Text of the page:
No more trans fats with those french fries? No problem.
The city's ballyhooed ban on trans fat cooking oils in all New York restaurants — an idea that gave chefs indigestion when first proposed — seems to be going surprisingly smoothly. Across the city, most fast food chains say they've already made the switch days before the July 1 deadline, which is Sunday.
The same cannot be said for a second restaurant rule taking effect then: the posting of calories on fast-food menus. The major chains are defying that regulation and hope a lawsuit will overturn it.
The city doesn't plan to fine anyone for violating either rule until Oct. 1.
Still, the trans fat overhaul is viewed as a major victory by health advocates. Trans fats, found in partially hydrogenated vegetable oils, clog arteries and contribute to heart disease. But they are also cheaper and have a longer shelf life, so industry at first stubbornly resisted dumping them.
That began to change last winter.
Cooking oil companies had already ramped up production of trans-fat alternatives. Restaurant supply companies began stocking kitchens with replacement products.
Even McDonald's, which had anguished over the potential impact on its french fries, said its phase-in of the new oils in thousands of restaurants has gone unnoticed by customers.
"The transition has been absolutely seamless," said spokesman Walt Riker.
While the city health department hasn't finished tallying results of a recent survey on oil use, there is evidence that smaller restaurants are ready too.
A special help line, set up by the city for chefs trying to reform their kitchens, has been lightly used.
The ease of the switch to zero-trans oils may have been aided by the behind-the-scenes work of seed and oil companies.
David Dzisiak, a cooking oils specialist at Dow AgroSciences, said the company began investing research dollars in zero-trans fat Omega-9 canola and sunflower oils back when the very first studies suggested the oils were unhealthy.
"We started on this 10 years ago," he said. "We now have the capacity to supply over a billion pounds of this oil."
Resistance to the ban still exists, but it may be primarily on philosophical grounds.
Mat Arnfield, the chef at A Salt & Battery, a much-loved Manhattan fish and chips shop, said any cooks still complaining about the change aren't concerned with taste.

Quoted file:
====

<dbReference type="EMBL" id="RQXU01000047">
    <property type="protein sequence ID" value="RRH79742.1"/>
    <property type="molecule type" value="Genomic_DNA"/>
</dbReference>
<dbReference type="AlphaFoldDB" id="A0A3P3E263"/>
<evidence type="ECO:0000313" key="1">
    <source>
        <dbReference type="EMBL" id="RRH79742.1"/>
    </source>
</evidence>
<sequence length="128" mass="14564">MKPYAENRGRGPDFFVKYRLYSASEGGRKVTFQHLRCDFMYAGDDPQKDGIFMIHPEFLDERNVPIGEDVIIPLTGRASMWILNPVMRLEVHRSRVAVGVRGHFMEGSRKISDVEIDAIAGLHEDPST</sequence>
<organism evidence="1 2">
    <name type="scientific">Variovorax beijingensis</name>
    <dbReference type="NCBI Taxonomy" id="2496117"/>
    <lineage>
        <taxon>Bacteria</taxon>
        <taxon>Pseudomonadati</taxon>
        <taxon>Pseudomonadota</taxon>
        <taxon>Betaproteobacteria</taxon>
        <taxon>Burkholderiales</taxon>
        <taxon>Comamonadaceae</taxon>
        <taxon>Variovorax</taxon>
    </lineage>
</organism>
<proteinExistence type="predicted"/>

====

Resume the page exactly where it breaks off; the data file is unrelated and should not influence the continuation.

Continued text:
The primary difference between the trans-fat oils and their alternatives, he said, is cost. The blend of corn and canola oils he uses in his frying bins now is slightly more expensive than the partially hydrogenated vegetable oils rich in trans fats, but the price difference is small.
"If they are cutting corners that much," he said of restaurants reluctant to switch, "I wouldn't really trust those guys to make me a plate of food anyway."
Restaurants in the city had never kicked too hard over taste considerations, but they had chafed at the idea that anyone should be telling them how to cook.
And there is still some question about whether the ingredients restaurants are using instead of trans fats are just as bad for you. Restaurants can comply by switching to a cooking oil high in saturated fat, which could clog your arteries almost as quickly.
The tougher transition on trans fats could come a year from now, when the city has ordered artificial trans fats out of all products, not just oils and spreads.
Experts say it may be more difficult to find a good replacement for partially hydrogenated vegetable shortenings, which give baked goods like cookies and crackers their characteristic texture.
"That is definitely a more challenging environment," said Bill McCullough, a marketing director for St. Louis-based Bunge Oils.
Alternatives are available, he said, but culinary researchers are still at work on something that will have the taste and texture of butter or lard and the shelf life of a hydrogenated product high in trans fats.
"We realize as an organization that it is just a matter a time before hydrogenation is gone," he said. Bunge has already stopped marketing products containing artificial trans fats, McCullough said.
"We decided it would be like marketing Marlboro Red cigarettes."